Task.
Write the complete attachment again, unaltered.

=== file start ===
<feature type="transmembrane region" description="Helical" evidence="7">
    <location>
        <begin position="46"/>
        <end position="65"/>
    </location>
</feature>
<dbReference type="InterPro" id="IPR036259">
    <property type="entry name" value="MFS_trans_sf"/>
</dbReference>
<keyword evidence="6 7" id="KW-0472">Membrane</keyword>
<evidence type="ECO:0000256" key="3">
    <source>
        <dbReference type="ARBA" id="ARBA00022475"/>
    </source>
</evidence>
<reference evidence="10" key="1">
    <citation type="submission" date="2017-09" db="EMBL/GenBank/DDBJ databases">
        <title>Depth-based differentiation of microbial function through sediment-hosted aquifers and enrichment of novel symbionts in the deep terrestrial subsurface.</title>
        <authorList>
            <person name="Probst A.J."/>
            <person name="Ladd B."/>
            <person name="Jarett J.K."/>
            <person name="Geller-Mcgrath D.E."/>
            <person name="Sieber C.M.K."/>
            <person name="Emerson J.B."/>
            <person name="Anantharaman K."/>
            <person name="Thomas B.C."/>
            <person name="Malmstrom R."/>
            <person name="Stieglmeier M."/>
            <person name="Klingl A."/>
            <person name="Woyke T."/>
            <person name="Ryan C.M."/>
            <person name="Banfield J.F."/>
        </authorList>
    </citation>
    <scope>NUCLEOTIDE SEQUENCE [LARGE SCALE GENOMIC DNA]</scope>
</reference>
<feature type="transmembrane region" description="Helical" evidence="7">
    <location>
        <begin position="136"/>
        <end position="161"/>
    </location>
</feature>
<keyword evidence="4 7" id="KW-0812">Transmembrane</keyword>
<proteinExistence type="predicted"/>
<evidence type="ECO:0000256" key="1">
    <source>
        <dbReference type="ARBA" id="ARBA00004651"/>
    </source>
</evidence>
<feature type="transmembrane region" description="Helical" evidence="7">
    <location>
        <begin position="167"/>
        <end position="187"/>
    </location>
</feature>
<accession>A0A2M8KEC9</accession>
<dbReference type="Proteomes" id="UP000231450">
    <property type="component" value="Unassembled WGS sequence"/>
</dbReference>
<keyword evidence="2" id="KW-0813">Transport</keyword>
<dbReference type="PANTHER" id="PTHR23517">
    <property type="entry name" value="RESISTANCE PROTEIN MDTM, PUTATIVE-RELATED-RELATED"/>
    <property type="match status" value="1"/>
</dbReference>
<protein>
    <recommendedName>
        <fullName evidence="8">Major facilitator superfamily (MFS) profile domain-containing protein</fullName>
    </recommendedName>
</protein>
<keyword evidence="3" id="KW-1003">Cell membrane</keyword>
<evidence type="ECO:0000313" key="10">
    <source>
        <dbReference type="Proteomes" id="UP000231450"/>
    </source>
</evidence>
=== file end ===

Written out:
<feature type="transmembrane region" description="Helical" evidence="7">
    <location>
        <begin position="46"/>
        <end position="65"/>
    </location>
</feature>
<dbReference type="InterPro" id="IPR036259">
    <property type="entry name" value="MFS_trans_sf"/>
</dbReference>
<keyword evidence="6 7" id="KW-0472">Membrane</keyword>
<evidence type="ECO:0000256" key="3">
    <source>
        <dbReference type="ARBA" id="ARBA00022475"/>
    </source>
</evidence>
<reference evidence="10" key="1">
    <citation type="submission" date="2017-09" db="EMBL/GenBank/DDBJ databases">
        <title>Depth-based differentiation of microbial function through sediment-hosted aquifers and enrichment of novel symbionts in the deep terrestrial subsurface.</title>
        <authorList>
            <person name="Probst A.J."/>
            <person name="Ladd B."/>
            <person name="Jarett J.K."/>
            <person name="Geller-Mcgrath D.E."/>
            <person name="Sieber C.M.K."/>
            <person name="Emerson J.B."/>
            <person name="Anantharaman K."/>
            <person name="Thomas B.C."/>
            <person name="Malmstrom R."/>
            <person name="Stieglmeier M."/>
            <person name="Klingl A."/>
            <person name="Woyke T."/>
            <person name="Ryan C.M."/>
            <person name="Banfield J.F."/>
        </authorList>
    </citation>
    <scope>NUCLEOTIDE SEQUENCE [LARGE SCALE GENOMIC DNA]</scope>
</reference>
<feature type="transmembrane region" description="Helical" evidence="7">
    <location>
        <begin position="136"/>
        <end position="161"/>
    </location>
</feature>
<keyword evidence="4 7" id="KW-0812">Transmembrane</keyword>
<proteinExistence type="predicted"/>
<evidence type="ECO:0000256" key="1">
    <source>
        <dbReference type="ARBA" id="ARBA00004651"/>
    </source>
</evidence>
<feature type="transmembrane region" description="Helical" evidence="7">
    <location>
        <begin position="167"/>
        <end position="187"/>
    </location>
</feature>
<accession>A0A2M8KEC9</accession>
<dbReference type="Proteomes" id="UP000231450">
    <property type="component" value="Unassembled WGS sequence"/>
</dbReference>
<keyword evidence="2" id="KW-0813">Transport</keyword>
<dbReference type="PANTHER" id="PTHR23517">
    <property type="entry name" value="RESISTANCE PROTEIN MDTM, PUTATIVE-RELATED-RELATED"/>
    <property type="match status" value="1"/>
</dbReference>
<protein>
    <recommendedName>
        <fullName evidence="8">Major facilitator superfamily (MFS) profile domain-containing protein</fullName>
    </recommendedName>
</protein>
<keyword evidence="3" id="KW-1003">Cell membrane</keyword>
<evidence type="ECO:0000313" key="10">
    <source>
        <dbReference type="Proteomes" id="UP000231450"/>
    </source>
</evidence>